The first project in the Academy of Natural Sciences’ yearlong focus on water renews our appreciation for the vital element of water through artworks that combine the marvel and insight of both scientific and artistic inquiry.
Centered around two micro-phenomena — snow crystals and diatoms — the exhibition Invisible World of Water, opening Saturday, Nov. 13, presents parallel histories of observation and shows the interplay between the micro-cosmic and macro-cosmic.
Diatoms — microalgae — the wondrous jewels of water encased in glass, exist in virtually every body of water, lie at the heart of the food chain and generate a major portion of the world’s oxygen. They often are compared to snow crystals.
The exhibition includes illustrations of rare books (by Robert Hooke, Christian Gottfried Ehrenberg and Ernst Haeckel); Victorian-era arranged diatom slides by Harold Dalton and others; microphotographs by Snowflake Bentley and Ukichiro Nakaya; artifacts documenting the groundbreaking research of diatom scientist Ruth Patrick; contemporary ceramic sculpture by Marguerita Hagan; holographic light field display scanning electron microscope images of diatoms; stop-motion imagery by physicist Kenneth Libbrecht; and high-resolution photography by Nathan Myhrvold.
Invisible World of Water considers the hidden connections and the flow among water, land and air through Earth’s hydrosphere.
The Academy of Natural Sciences’ important role in waterway ecology began with Ruth Patrick, a diatom researcher who advocated for an integrated, holistic approach to waterway health in her groundbreaking work in ecology.
“Invisible World of Water renews our appreciation for the vital element of water and is grounded in the beauty of forms,” said Marina McDougall, the Academy’s chief learning and engagement officer. “Our inspiration comes from the parallel histories of the Academy’s ground-breaking research with diatoms and a Japanese physicist’s observation and classification of snow crystals.”
Invisible World of Water will be on view from Nov. 13 through May 1, 2022 and is free with general museum admission. The exhibit coincides with Water Year, a 2022 initiative of the Academy of Natural Sciences and Drexel University aimed at increasing public attention to the vital resource.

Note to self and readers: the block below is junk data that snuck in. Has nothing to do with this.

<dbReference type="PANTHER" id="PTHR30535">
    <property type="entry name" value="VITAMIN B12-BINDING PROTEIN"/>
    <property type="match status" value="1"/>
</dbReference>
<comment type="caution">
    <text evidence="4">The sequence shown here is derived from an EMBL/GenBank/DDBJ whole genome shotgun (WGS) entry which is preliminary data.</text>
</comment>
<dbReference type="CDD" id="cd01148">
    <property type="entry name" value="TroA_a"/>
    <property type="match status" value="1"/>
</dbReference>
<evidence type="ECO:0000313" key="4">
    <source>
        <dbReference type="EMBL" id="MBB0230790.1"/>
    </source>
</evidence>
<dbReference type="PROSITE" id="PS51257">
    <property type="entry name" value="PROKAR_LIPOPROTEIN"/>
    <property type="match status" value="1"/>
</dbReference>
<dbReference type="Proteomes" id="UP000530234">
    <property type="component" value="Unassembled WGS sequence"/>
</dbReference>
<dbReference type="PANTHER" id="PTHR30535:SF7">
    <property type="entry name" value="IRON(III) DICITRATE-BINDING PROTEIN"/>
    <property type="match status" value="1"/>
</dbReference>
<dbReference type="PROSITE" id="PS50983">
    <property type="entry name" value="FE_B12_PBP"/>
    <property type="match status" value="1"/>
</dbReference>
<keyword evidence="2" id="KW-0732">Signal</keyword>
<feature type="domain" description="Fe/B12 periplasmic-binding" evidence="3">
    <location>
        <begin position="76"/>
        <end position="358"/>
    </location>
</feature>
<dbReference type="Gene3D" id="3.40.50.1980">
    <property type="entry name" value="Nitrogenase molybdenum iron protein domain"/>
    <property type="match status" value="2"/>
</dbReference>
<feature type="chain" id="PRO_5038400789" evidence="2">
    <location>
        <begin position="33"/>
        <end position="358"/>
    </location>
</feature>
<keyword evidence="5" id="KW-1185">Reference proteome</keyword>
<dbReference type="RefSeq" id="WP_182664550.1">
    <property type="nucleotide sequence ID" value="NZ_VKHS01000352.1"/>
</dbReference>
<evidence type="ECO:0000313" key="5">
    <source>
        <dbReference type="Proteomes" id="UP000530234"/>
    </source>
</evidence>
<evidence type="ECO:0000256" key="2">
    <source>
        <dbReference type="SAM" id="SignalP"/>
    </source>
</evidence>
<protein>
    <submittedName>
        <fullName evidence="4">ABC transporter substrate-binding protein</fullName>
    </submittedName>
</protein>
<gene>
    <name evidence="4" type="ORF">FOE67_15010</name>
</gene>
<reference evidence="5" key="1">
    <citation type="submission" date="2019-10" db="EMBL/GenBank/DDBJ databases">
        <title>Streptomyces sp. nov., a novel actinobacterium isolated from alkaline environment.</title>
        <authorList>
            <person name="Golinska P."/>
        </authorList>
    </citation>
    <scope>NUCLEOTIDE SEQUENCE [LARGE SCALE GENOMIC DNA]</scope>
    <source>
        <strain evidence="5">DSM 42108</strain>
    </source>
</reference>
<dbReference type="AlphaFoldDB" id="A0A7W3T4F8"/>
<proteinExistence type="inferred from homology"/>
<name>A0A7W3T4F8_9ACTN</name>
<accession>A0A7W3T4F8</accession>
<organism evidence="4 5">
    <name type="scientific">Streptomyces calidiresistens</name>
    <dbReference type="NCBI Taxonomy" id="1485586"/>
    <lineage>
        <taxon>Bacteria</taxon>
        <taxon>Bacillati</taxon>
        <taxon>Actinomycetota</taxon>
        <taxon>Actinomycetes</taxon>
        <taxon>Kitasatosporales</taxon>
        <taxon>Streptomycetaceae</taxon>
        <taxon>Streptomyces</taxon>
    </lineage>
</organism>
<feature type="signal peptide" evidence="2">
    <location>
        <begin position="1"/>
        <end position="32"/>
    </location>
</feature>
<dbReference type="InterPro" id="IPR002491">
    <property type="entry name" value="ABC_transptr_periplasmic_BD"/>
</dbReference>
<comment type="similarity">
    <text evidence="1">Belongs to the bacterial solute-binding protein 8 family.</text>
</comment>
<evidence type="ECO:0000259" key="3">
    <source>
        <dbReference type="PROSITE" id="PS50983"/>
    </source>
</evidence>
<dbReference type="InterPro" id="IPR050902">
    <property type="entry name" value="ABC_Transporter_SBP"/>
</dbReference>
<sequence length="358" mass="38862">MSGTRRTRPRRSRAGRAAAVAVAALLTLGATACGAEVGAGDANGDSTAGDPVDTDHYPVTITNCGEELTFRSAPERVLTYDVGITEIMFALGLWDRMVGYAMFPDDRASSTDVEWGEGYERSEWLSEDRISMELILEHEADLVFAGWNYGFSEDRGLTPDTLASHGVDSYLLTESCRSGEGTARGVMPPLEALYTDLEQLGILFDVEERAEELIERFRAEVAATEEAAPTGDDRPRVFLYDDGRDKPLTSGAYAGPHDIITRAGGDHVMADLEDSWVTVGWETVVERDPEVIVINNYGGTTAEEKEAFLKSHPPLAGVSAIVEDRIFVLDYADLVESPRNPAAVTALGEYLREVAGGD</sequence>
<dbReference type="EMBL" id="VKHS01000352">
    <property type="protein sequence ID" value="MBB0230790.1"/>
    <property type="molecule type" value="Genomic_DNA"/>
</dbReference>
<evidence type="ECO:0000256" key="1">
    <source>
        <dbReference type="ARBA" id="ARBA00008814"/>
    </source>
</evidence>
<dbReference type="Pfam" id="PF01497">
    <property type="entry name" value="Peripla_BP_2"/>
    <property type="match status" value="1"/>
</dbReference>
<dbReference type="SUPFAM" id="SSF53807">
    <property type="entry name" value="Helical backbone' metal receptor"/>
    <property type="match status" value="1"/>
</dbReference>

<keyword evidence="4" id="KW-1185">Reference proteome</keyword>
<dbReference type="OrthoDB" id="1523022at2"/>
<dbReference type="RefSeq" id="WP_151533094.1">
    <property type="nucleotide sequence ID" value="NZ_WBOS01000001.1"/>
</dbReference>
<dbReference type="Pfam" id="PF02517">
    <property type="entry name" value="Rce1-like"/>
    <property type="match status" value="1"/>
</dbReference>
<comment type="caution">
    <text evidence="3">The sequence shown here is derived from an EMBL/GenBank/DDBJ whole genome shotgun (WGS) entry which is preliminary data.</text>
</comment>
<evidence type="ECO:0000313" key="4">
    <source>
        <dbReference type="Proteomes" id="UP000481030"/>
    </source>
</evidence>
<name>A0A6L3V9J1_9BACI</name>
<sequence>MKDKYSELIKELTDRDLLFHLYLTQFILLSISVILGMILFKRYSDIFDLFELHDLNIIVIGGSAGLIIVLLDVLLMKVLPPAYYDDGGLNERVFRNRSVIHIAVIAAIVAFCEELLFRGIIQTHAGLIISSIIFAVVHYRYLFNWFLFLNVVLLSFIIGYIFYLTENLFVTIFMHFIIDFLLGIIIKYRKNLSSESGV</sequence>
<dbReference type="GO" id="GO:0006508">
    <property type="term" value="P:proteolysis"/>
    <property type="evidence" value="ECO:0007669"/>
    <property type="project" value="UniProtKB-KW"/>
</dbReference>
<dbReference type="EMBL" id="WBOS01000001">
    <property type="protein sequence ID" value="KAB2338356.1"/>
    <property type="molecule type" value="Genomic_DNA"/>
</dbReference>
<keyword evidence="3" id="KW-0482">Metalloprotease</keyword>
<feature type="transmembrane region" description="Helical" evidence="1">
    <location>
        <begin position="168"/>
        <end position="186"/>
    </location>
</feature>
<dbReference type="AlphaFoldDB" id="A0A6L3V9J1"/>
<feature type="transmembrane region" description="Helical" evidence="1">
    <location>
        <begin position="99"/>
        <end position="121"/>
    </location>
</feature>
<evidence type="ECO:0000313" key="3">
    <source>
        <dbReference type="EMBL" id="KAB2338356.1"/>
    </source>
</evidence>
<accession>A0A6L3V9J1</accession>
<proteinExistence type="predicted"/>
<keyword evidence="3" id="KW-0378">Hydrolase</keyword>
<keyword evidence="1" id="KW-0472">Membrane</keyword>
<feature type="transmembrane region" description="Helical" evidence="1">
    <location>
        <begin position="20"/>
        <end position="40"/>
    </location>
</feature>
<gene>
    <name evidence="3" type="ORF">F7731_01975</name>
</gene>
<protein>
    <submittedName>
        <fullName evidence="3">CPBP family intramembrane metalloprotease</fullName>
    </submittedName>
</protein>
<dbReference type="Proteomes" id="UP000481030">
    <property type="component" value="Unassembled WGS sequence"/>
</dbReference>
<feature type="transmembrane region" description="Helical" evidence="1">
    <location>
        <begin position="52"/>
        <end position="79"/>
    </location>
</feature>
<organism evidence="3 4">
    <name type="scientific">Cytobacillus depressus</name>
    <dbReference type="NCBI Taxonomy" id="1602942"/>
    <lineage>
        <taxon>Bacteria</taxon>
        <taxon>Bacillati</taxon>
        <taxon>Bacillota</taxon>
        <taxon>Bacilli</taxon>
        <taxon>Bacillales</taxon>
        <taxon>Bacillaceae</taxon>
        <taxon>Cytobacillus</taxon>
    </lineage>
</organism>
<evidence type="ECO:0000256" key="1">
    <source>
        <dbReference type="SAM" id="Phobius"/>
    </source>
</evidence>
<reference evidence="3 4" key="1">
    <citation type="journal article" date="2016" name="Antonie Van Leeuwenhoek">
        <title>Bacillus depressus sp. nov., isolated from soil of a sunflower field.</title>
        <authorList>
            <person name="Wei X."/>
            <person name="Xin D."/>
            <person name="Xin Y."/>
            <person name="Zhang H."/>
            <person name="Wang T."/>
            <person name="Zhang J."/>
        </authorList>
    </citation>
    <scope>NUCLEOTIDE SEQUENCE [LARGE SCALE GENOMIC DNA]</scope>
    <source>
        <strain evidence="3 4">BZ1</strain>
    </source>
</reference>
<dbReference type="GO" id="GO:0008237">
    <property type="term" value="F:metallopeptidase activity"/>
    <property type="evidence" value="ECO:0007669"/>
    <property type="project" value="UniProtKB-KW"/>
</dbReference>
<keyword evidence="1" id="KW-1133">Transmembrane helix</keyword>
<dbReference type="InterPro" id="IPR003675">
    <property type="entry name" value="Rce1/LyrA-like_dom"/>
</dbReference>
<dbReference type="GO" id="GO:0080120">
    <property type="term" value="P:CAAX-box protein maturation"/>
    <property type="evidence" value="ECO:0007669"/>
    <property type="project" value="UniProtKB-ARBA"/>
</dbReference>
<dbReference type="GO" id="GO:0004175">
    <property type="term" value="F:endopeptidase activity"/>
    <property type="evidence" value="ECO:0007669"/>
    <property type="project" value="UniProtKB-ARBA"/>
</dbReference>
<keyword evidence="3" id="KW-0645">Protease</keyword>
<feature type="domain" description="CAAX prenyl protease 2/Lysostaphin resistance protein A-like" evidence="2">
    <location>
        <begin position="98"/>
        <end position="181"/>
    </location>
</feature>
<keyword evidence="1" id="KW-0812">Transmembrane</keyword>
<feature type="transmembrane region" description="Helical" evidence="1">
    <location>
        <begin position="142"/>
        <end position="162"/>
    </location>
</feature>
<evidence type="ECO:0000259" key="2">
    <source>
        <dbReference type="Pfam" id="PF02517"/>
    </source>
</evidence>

Nature’s Hidden Gems
People have been captivated by snow crystals for centuries. A snow crystal is a single crystal of ice. Using a microscope, one can see the shapes of ice crystals that make up a snowflake. While some snowflakes are made of a single ice crystal, others can contain 200 ice crystals fused together.
Ukichiro Nakaya (1900-1962) was a renowned Japanese physicist who photographed snow and created the first scientific classification of snow crystals. He even grew his own artificial snow. Invisible World of Water showcases his stunning photography, classification chart and interesting personal history.
Visitors also can compare the time-lapse photography of Kenneth G. Libbrecht , of the California Institute of Technology, with the precision photographs of Nathan Myhrvold, and trace how they were influenced by Nakaya as well as Snowflake Bentley who preceded him.
Some people refer to diatoms as “snow crystals of the sea.” To pioneering Academy botanist Ruth Patrick (1907-2013), these single-celled algae that exist in virtually every body of water (whether in a puddle or in the sea) were invisible instruments whose presence indicated whether a creek, stream, river or ocean was healthy or polluted. Diatoms lie at the heart of the food chain and generate 25% of the oxygen we breathe. Their shapes are also lovely to look at under a microscope.
The Academy houses the world’s second largest collection of diatoms and named its Patrick Center for Environmental Research after its founder. Visitors to Invisible World of Water will see Patrick’s microscopes and instruments, colorful Victorian diatom arrangements, scientific illustrations from the Academy’s remarkable rare book collection, scanning electron microscope images from the Academy’s working diatom collection, and more.
“Nakaya described snow crystals as ‘letters from heaven’ since they tell us of conditions high in the atmosphere,” said McDougall. “He found it difficult to walk on snow when contemplating the beauty of all those snow crystals in a pile of snow. Once you behold water at this scale, you’ll never experience it the same way again!”
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